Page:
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We had a managers job open in my department for someone retiring at the end of the year. Several external and internal candidates had applied and interviewed before I submitted my resume. I was given an internal interview with the supervising VP, but no clear indication on when they would hire to fill the position. A week after my interview I was asked to participate in an interview for another internal candidate from a different department.

What should I read into that request?

Was mine just a courtesy interview to get a pulse of the department?

How should I proceed with the other candidates interview?

Should I touch bases with the VP on my status as a viable candidate?

closed as primarily opinion-based by gnat, Dukeling, paparazzo, mxyzplk, Blrfl Sep 15 '18 at 12:09

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    This is not a full answer in the least, only a potential speculation, but inviting you into an interview could be a potential part of your own interview. That is, interview is a managerial type duty, and you applied for a manager position, so someone on the decision team may have requested you to do an interview to see how you handle yourself. It is not far fetched, it is something I have seen done more than once. Doing it for the positions that you actually applied for is slightly odd, but I have seen stranger things. – dlb Sep 14 '18 at 19:42
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    We can only speculate here. Maybe it was just courtesy, maybe you "failed" the interview, maybe they just want to interview more people before making a decision, maybe the VP was replaced by a doppelganger, etc. What do you mean "how should I proceed"? Just interview them as normal? If you feel you can't do that, recuse yourself. Your last question is pretty similar to How do I properly follow-up with a hiring manager, to check on the status of a position? Also, it's preferred that people stick to asking one question at a time. – Dukeling Sep 14 '18 at 20:09
  • Depending on who asked you to conduct the interview, you might want to make it clear to them that you were also interviewed, in case that information never reached them. – Dukeling Sep 14 '18 at 21:41
  • This is a case where I'm really waiting for another question to appear. "I'm applying for an internal job in my company, but one of the interviewers is a person who I know also applied for the job. What should I do?" – gnasher729 Sep 15 '18 at 11:02
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You should assume that they haven't made a decision yet and are still interviewing people. You cannot know if your interview was just for courtesy or if you are still being considered. You should proceed with the other interview as if you were not applying for the position - be courteous, professional, etc.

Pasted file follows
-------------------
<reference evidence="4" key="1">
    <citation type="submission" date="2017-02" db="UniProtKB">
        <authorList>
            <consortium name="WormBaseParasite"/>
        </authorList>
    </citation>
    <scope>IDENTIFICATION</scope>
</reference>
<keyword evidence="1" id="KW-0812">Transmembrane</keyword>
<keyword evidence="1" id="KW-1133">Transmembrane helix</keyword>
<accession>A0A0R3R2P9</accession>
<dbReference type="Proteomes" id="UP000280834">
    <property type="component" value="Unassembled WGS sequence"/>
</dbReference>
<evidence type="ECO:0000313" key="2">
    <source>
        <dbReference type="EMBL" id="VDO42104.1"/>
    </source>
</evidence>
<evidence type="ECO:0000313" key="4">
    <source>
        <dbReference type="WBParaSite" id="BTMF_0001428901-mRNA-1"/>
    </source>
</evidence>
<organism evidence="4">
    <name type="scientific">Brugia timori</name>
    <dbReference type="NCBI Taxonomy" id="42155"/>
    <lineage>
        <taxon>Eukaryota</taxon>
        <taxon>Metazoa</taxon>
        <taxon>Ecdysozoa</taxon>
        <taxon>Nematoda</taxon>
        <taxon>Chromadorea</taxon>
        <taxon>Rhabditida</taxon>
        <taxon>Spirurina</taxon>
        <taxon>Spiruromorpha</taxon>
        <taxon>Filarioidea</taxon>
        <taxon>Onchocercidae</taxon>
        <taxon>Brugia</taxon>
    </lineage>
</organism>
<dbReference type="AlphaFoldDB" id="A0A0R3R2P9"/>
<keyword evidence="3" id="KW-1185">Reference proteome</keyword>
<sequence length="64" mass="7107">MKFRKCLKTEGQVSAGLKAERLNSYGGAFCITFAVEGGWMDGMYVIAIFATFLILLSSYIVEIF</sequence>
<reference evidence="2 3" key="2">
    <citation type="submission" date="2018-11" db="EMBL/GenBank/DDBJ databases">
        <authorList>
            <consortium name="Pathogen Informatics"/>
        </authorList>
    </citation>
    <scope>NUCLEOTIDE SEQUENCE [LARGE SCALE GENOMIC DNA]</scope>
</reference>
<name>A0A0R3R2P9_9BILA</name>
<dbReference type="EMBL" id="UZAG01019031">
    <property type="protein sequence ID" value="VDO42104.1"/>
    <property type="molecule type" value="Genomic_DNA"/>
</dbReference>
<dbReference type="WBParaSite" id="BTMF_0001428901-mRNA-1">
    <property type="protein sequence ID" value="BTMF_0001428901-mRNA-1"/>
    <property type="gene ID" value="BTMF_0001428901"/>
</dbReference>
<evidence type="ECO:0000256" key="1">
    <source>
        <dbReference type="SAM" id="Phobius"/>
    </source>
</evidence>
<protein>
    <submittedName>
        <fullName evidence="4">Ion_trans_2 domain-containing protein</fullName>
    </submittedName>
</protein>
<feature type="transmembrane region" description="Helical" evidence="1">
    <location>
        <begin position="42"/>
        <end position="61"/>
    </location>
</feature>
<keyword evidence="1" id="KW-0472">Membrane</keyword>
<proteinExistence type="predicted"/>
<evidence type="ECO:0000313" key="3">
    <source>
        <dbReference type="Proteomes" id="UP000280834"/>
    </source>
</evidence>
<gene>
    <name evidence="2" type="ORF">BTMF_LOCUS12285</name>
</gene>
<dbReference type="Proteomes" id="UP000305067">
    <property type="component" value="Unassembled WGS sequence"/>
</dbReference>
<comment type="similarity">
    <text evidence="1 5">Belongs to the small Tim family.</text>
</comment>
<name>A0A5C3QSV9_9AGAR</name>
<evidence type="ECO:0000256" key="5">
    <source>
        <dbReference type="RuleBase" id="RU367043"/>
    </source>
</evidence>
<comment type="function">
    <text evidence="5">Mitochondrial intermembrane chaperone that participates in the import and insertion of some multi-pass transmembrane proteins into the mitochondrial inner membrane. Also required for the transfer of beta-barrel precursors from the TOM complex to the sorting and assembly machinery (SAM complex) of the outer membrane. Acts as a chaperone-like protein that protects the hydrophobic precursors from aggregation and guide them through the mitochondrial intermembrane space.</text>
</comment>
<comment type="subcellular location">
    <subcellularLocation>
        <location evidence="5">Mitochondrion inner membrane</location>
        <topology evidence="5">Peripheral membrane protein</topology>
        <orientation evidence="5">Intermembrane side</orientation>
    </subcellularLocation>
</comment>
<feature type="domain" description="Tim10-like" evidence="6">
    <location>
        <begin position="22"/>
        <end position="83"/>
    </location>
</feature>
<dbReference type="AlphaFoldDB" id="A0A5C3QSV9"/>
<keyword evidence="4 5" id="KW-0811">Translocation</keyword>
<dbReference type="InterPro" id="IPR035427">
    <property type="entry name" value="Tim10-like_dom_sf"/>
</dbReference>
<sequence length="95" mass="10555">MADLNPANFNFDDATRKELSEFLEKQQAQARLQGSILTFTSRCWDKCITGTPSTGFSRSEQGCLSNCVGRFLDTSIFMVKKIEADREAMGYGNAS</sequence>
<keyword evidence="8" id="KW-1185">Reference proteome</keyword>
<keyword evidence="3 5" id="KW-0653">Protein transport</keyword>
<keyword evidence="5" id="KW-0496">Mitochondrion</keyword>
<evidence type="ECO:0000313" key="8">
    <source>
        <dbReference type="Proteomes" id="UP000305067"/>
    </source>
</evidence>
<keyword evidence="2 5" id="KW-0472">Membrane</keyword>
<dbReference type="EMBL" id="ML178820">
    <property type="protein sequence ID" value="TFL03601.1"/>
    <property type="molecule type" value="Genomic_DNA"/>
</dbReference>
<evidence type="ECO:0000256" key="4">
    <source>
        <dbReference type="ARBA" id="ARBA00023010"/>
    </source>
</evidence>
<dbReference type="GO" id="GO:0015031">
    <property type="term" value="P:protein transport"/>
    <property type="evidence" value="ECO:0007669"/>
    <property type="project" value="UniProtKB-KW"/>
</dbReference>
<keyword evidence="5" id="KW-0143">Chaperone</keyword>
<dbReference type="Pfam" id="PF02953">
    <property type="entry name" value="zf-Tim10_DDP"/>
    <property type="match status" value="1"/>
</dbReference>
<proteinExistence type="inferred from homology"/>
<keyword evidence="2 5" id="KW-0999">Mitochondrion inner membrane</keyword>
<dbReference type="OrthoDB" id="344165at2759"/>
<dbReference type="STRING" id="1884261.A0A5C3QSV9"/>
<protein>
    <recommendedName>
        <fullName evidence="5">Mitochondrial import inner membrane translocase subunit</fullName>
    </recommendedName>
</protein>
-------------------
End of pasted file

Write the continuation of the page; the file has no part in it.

You MAY want to remind someone (potentially the VP) that you have also applied and interviewed for the job, and want to make sure that no one would view you being part of the interview process as a conflict of interests. Be careful with how that is worded, you don't want to come off sounding like you intend to cause problems in someone's interview.

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    Yes, it could be viewed as a clear conflict of interest so it's a good idea to clarify that with someone. – Kilisi Sep 14 '18 at 18:11
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A week after my interview I was asked to participate in an interview for another internal candidate from a different department.

What should I read into that request?

My guess is that it means you are no longer in the running. It would be very odd to have someone interview a competitor. But you can't know unless you ask - some companies have very odd (and sometimes competitive) interviewing processes.

Was mine just a courtesy interview to get a pulse of the department?

Probably not. There are far more effective ways to get a pulse of the department. It's unclear what kind of "pulse" this could provide.

How should I proceed with the other candidates interview?

You should interview the candidate just as you would in any other situation. Dig deep. Be prepared to give your honest assessment. Pretend like you never had any connection to the position.

Should I touch bases with the VP on my status as a viable candidate?

You definitely should do that before the other candidate's interview.

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You actually can't interview other candidates since that would be a conflict of interest. Just decline and explain that you shouldn't be in a position to give people a hard or unfair interview.

What it means is that your management isn't very thorough.

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What should I read into that request? Was mine just a courtesy interview to get a pulse of the department? How should I proceed with the other candidates interview?

I wouldn't read anything into this request right now without more information. It's possible that the interview panel was set up by someone other that the VP and didn't realize you also applied for the role.

Should I touch bases with the VP on my status as a viable candidate?

Definitely. I would reach out to the VP to restate your interest in interviewing for the position and inquire about the status of your candidacy.

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